Following last summer's controversy over a limit on non-South Asian athletes, the United Summer Soccer Association has voted to remove the ethnicity exclusive rule in its U13 and U14 boys and girls divisions.
USSA committee members voted to temporarily remove the Indo-Canadian Soccer Association's Rule 32, which allowed a maximum of four "imports," defining imports as players who aren't of South Asian backgrounds.
The Now broke the controversial story in August after Debbie Christiansen's then 13-year-old son's team was sidelined because it had seven imports, despite making it through the registration process months before.
"We've decided we would like to try it on a trial basis to open it up all the way to U14 and then keep status quo on the remaining age groups," said Sim Samra, who sits on the committee.
"We'd like to see how that sits for this coming term and then we'll definitely re-evaluate at the end of the year.
"It was a pretty unanimous decision to open those age groups up," he added.
The rule caused problems last year when Christiansen's son's team, the B.C. Tigers Sports Club, was told it had to rearrange its seven imports if it wanted to continue playing in USSA tournaments. Many of the players are good friends and they didn't want to get split up onto other teams.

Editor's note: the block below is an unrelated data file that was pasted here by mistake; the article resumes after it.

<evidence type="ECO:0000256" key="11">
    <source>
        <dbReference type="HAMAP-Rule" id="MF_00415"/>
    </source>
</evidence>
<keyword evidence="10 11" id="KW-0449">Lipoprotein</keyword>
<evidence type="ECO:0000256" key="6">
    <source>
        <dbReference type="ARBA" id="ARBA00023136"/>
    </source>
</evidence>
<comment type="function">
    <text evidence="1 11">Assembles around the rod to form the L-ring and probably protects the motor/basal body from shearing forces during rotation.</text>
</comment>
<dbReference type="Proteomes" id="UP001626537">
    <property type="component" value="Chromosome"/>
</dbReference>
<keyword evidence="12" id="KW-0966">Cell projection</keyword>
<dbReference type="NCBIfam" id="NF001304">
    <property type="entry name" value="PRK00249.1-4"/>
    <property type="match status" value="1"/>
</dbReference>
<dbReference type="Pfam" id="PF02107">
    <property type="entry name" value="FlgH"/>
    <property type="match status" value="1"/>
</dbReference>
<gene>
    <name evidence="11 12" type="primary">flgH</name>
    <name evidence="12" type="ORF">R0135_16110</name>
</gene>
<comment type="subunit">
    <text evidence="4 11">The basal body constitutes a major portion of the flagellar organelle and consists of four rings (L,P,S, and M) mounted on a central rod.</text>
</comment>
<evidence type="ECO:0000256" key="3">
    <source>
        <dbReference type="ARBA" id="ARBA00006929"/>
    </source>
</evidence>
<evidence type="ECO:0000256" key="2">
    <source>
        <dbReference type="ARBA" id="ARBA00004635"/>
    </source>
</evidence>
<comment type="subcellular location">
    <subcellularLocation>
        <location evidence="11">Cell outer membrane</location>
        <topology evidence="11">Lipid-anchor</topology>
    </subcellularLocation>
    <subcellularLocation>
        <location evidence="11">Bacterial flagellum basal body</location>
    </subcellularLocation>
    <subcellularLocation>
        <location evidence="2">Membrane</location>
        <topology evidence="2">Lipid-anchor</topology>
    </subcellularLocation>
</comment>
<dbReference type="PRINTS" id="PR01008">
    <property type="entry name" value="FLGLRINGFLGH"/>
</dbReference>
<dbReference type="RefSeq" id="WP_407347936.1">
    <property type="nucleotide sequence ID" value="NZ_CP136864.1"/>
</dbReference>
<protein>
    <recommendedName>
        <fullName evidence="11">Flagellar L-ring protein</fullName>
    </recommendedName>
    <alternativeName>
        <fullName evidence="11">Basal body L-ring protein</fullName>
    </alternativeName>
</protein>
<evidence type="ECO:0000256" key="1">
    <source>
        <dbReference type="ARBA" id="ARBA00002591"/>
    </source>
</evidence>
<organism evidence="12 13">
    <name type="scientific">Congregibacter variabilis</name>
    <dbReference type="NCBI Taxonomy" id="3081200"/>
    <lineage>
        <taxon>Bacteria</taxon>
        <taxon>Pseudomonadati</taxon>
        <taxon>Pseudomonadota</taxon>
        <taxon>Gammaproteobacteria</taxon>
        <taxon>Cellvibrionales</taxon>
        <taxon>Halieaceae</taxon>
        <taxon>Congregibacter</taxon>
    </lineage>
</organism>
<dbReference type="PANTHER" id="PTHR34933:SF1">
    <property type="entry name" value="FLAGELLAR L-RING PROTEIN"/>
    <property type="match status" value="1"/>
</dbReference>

Christiansen checked with the B.C. Human Rights Tribunal to find out if it was legal for a league to discriminate against players and found that there are exceptions.
Section 41 of the provincial Human Rights Code states that non-profit social organizations operating primarily to promote the interests of an identifiable group or class "must not be considered to be contravening this Code because it is granting a preference to members of the identifiable group or class of persons." The USSA is a registered non-profit and fees are put toward running the league.
At the time, the USSA had concerns that removing the rule would cause registration with the league to skyrocket and create too many teams for the league to handle, but Samra recently said the association is not concerned with the potential rise in registration.
While the U13 and U14 divisions will open up, the U15 to U18 divisions will continue to have two-import limits.
Christiansen said she's happy her son and his B.C. Tigers teammates from last year will all get to play on the same team this season in U14, which starts up in May.
"We just put our registration in and we are joining the USSA spring-summer season - because we're allowed to now," said Christiansen with a chuckle.
However, she said she's unsure how the committee will vote at the end of the season after trying out the younger divisions without the import rule.
"I don't know if I'm confident (that they'll open up the older age groups) but
I hope they do," she said.